In 1236 Cordoba was captured by King Ferdinand III of Castile. The Mesquita was reconsecrated as a Christian church. Alfonso X oversaw the construction of the Villaviciosa Chapel and the Royal Chapel within the structure of the mosque. The most significant alteration was the construction of a Renaissance cathedral in the middle of the structure by Charles V (1530s). Still this reversion to a Christian church (officially the Cathedral of the Assumption of the Virgin) may have helped to preserve the Mesquita.

The Mesquita is one of the most beautiful sacred spaces in the world, and Charles V's insertion of an entire cathedral only underscores the peace and quiet of the Islamic architecture.

Cordoba, Spain
Medina Azahara (Medinat al-Zahara)

The ruins of al-Zahara near Cordoba were discovered in 1911. Only about 10 percent has been excavated and restored. The city flourished for approximately 80 years. Built by Abd ar-Rahman III the Caliph of Csrdoba starting between 936 and 940. The largest known city built from scratch in Western Europe. Madinat al-Zahra was destroyed in 1010 during the civil war that led to the dissolution of the Caliphate of Cordoba. Abd al-Rahman III moved his entire court to Medina Azahara in 947-48. - Popular legend holds that the Caliph named al-Zahra, or Azahara, after his favorite wife (the Spaniards say concubine).

Omayyad Desert Palaces 7th-8th cent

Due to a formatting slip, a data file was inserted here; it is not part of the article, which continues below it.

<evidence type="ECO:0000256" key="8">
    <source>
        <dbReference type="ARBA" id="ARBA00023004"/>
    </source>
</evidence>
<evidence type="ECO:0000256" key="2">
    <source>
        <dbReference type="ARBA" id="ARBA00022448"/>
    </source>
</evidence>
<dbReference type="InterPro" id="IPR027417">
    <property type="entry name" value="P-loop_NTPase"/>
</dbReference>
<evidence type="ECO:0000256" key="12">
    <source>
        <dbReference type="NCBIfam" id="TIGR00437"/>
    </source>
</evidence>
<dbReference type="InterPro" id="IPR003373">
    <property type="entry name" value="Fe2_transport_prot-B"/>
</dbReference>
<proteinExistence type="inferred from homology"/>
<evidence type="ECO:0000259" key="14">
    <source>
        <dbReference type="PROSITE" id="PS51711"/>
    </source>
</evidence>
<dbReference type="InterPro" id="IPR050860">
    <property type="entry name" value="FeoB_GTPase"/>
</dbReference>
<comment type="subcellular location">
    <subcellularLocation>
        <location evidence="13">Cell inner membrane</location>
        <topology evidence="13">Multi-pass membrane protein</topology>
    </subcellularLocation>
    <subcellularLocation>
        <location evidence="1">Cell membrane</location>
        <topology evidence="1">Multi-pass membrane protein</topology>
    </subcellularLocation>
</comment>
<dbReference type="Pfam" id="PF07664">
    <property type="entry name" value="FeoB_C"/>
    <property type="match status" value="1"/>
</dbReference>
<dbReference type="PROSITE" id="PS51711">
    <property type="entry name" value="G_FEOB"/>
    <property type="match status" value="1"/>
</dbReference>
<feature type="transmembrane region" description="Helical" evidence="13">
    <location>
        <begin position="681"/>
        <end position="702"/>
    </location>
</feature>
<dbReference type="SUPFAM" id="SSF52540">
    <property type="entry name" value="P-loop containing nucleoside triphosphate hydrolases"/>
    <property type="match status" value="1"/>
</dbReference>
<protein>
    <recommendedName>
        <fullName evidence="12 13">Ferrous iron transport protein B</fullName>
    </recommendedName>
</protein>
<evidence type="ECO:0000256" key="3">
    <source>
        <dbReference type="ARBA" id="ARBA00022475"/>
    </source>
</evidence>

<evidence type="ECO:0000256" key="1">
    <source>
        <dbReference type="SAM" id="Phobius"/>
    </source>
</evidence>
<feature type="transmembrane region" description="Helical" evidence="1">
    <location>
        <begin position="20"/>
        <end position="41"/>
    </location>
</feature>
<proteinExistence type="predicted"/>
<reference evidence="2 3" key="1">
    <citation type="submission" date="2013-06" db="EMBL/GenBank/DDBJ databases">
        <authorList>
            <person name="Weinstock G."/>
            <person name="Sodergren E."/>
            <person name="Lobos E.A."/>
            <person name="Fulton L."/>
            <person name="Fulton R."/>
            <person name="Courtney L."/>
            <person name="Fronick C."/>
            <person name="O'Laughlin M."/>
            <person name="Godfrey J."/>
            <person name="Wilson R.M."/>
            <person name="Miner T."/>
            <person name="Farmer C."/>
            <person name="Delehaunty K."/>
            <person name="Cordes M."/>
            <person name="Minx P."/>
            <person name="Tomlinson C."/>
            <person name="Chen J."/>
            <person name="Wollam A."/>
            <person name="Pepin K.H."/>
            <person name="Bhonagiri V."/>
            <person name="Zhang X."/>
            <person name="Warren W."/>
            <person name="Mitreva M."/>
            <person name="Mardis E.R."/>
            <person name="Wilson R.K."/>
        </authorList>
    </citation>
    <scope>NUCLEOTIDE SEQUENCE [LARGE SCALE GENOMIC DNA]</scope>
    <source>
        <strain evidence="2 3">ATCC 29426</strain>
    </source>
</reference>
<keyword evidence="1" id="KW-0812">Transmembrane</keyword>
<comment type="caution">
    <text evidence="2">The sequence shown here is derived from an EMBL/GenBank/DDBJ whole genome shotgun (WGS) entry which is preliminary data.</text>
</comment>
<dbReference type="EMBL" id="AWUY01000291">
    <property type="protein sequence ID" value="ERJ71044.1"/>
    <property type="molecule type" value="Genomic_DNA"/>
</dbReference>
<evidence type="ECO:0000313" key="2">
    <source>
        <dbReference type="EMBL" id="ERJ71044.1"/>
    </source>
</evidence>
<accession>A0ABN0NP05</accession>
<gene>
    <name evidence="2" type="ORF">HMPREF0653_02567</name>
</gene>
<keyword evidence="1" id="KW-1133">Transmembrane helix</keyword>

A special case of Omayyad architecture are the desert palaces of the 7th and 8th century in Syria and Jordan - another stepchild of Islamic architecture – because so little has survived. However, the few surviving examples, mostly in hard-to-access parts of the Syrian desert, are glorious documents of an entirely unexspected joi de vivre of the Omayad Califs - considering the ascetic mind set of early Islam.
I have included a coarse map from Alfred Renz's book and tried to actually place and illustrate as many of them as I could find.

Qasr-ibn Warda, Syria
6th cent

Photo by Forro Tibor from Panoramio.

Qasr ibn Wardan is a mid 6th century castle complex located in the Syrian desert. The complex - a palace, a church, and barracks - was erected by Byzantine Emperor Justinian I as part of a defense line (together with Rasafa and Halabiyya) against the Persians. Its unique style, "imported" directly from Constantinople and not found anywhere else in present day Syria, was probably chosen to impress local Beduin tribes.